— I don't care if I ever see another pack again! ! ! 

Homecoming means a football game in the 
afternoon (we play Bowling Green), and a dance 
that evening. You don't mind if I bring a date 
to the game do you? I invited that girl from my 
English class to go along with us. I've also asked 
her to the dance. 

There is an open house in the dorm after the 
game — guess I'll have to clean my room for a 

See you then, 

South Terrace Hall 
October 25, 1961 
Dear Mom, 

Now that five weeks of school have gone by, 
I'm beginning to know my way around and get 
settled down. I've met a couple of sorority girls 
and they even seem HUMAN! ! 

The first big event is Homecoming; and boy, 
did I get roped into that. For Homecoming, all 
sororities and fraternities build humorous dis- 
plays on their front lawn to carry out a selected 
theme. This year, Inter-Fraternity Council, 
which is a group composed of representatives of 
each fraternity, recommended that the fraterni- 
ties not build decorations because of the time, 
effort, and money involved. A few fraternities 
did build displays. 

All of the groups are anxious to find people 
to help them with their displays. You always said, 
Mom, that the best way to get ahead is to vol- 
unteer. Well ... I volunteered . . . 

We went to Sally's sorority house right after 
dinner to work on their Homecoming display. 


Ted Joseph, Pres. 

Dick Gates. V. Pres. 

Tom Lupica. Sec. 

Ralph Oates, Tres. 

Ruth Schott. Housemother 

Emil Berg. Adv. 

Jerry Barilla 

Larry Bovvsher 

Bill Charvat 

Art Connell 

Tony DeCarlo 
Ed DeVille 

Don Dixon 

Don Earnest 

Arnie Edwards 

Richard Evans 

Bill Fankhauser 

Don Firca 

Denny Fraser 

Bill Fry 

Wally Futoma 

Sam Gibson 

Louie Gilherti 

Jim Glavic 

Alpha Tau Omega 

Founded: Virginia Military Institute, 1865 

Flower: White tea rose 

Colors: Blue and gold 

300 East Main Street 

The hairy-chested men 

Retired fraternity sports trophy, 1961 

Second place Homecoming 

White tea rose ball 

Brothers Roger Pettihone and Tom Heinz 

try to teach their new mascot. Tau, to hold 

his head high and act like a gentleman. 


Jim Grabowski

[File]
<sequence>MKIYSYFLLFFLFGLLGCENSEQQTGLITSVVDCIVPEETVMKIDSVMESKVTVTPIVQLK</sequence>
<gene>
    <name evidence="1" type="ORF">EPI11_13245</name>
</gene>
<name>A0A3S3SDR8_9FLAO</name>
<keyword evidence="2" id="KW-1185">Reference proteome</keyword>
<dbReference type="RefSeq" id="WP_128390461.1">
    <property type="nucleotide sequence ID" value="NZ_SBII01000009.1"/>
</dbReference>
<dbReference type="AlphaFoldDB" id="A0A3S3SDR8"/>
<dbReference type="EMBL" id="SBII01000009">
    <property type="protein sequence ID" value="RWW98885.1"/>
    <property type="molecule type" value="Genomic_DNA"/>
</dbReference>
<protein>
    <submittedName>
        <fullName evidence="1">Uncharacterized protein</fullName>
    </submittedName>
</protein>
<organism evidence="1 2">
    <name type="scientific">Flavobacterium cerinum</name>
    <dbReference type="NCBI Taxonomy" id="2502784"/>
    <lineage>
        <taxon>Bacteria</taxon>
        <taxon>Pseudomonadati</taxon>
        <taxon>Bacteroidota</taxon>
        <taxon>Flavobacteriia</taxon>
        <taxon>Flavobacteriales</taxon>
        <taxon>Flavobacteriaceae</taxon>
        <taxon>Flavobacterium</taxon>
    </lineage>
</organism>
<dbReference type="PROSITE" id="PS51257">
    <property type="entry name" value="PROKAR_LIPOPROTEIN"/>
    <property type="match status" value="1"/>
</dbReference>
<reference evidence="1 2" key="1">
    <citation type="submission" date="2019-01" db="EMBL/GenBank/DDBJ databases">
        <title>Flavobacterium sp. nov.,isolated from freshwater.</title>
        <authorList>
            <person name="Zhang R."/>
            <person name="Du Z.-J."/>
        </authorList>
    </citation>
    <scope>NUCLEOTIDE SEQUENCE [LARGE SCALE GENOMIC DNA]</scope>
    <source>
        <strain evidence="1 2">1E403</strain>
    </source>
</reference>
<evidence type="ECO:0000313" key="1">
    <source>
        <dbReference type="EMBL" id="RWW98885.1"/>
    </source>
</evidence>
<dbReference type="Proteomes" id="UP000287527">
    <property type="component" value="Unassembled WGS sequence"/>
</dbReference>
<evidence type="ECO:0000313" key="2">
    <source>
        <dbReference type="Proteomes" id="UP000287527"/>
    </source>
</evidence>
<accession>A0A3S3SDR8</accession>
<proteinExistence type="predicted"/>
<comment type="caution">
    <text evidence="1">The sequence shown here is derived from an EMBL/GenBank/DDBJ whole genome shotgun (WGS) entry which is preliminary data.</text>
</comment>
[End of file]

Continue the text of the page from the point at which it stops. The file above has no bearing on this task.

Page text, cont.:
Glenn Greso 
Jack Hackenson 
John Hay 
Tom Heinz 
Bill Hohmann 

Jack Hoover 
Denny Howell 
George Jenkins 
Denny Kempf 
Bob Kinese 
Don Lucas 

Tony Marano 
John Marceca 
Garry Marshall 
Bill Martin 
Richard McKenzie 
John Mead 

Larry Motter 
Dan Pappano 
Dave Paumier 
Roger Pettibone 
Bob Pike 
Art Roth 

Ron Schamp 
Al Sekerak 
Mark Smith 
Bill Summers 
Ron Swartz 
Tony Tesone 

John Wallach 
Ron Mandoline 
Dick Welsh 

The A.T.O.'s worked many long hours to 
produce their caricature of "Dina 
Soars Ahead" for Campus Day 1961. 


Joel Lucia, Pres. 

Mark Fabian, V. Pres. 

Frank Schubeck. Sec. 

Paul Stipkovich, Treas. 

Charles Soltis, Adv. 

Grace Simmons, Housemother 

Tom Callahan 

Tim Carey 

Jim Childress 

Ron Collins 

Mike Cummings 

Emil Curio 

Larry Exl 
Mick Graham 
Ernie Hargett 
Mike Hopkins 
Mike Hritsko 
Earl Jedlicka 

Louis Latin 

Joe Martin 

Charles Miller 

Ken Mrozinski 

Daniel Murray 

Ted Olczak 


210 Sherman Street 

Colors: Grey, red, and white 

Roman Toga Party 

Only local fraternity at Kent 

Outstanding in bowling 

No pledge period (no harassment) 

Cater to vets 

Grey cardigan sweaters with crests 

Looking over the record collection are 

Mike Graham, Jim Childress, "Mom" 

Simmons, Earl Jedlicka, and Joel Lucia. 



Bob Pasquale 
Bill Phillips 
Bob Plank 
Syd Richards 
Jay Stephens 
Bill Tegreene 

Mike Thomas-Moore 
Dave Walters 
Edward Learza 

Talking over new prospects for members are 
Jay Stephens, Joel Lucia, and Mike Hopkins. 
Collegiates have no formal pledge period. 

They had a clever idea and the only problem 
was building it. We hammered, sawed, nailed, 
and measured to get the thing constructed. Af- 
ter much work, we finally finished it.